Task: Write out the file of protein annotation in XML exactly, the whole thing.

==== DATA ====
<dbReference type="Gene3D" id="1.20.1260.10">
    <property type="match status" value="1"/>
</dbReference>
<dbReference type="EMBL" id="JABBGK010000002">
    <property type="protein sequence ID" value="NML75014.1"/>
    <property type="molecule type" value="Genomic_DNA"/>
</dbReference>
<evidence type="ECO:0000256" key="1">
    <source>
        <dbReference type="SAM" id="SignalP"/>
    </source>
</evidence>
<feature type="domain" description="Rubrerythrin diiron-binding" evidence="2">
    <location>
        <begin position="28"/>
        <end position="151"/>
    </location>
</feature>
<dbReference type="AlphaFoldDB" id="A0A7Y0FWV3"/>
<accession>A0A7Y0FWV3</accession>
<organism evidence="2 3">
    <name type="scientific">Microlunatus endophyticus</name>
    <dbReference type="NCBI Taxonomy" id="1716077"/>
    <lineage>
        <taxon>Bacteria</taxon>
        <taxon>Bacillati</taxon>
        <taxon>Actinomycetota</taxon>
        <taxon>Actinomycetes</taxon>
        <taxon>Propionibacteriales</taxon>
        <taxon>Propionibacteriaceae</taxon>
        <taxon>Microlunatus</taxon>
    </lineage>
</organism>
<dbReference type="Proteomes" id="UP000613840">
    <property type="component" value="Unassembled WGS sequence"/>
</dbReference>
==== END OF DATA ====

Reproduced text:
<dbReference type="Gene3D" id="1.20.1260.10">
    <property type="match status" value="1"/>
</dbReference>
<dbReference type="EMBL" id="JABBGK010000002">
    <property type="protein sequence ID" value="NML75014.1"/>
    <property type="molecule type" value="Genomic_DNA"/>
</dbReference>
<evidence type="ECO:0000256" key="1">
    <source>
        <dbReference type="SAM" id="SignalP"/>
    </source>
</evidence>
<feature type="domain" description="Rubrerythrin diiron-binding" evidence="2">
    <location>
        <begin position="28"/>
        <end position="151"/>
    </location>
</feature>
<dbReference type="AlphaFoldDB" id="A0A7Y0FWV3"/>
<accession>A0A7Y0FWV3</accession>
<organism evidence="2 3">
    <name type="scientific">Microlunatus endophyticus</name>
    <dbReference type="NCBI Taxonomy" id="1716077"/>
    <lineage>
        <taxon>Bacteria</taxon>
        <taxon>Bacillati</taxon>
        <taxon>Actinomycetota</taxon>
        <taxon>Actinomycetes</taxon>
        <taxon>Propionibacteriales</taxon>
        <taxon>Propionibacteriaceae</taxon>
        <taxon>Microlunatus</taxon>
    </lineage>
</organism>
<dbReference type="Proteomes" id="UP000613840">
    <property type="component" value="Unassembled WGS sequence"/>
</dbReference>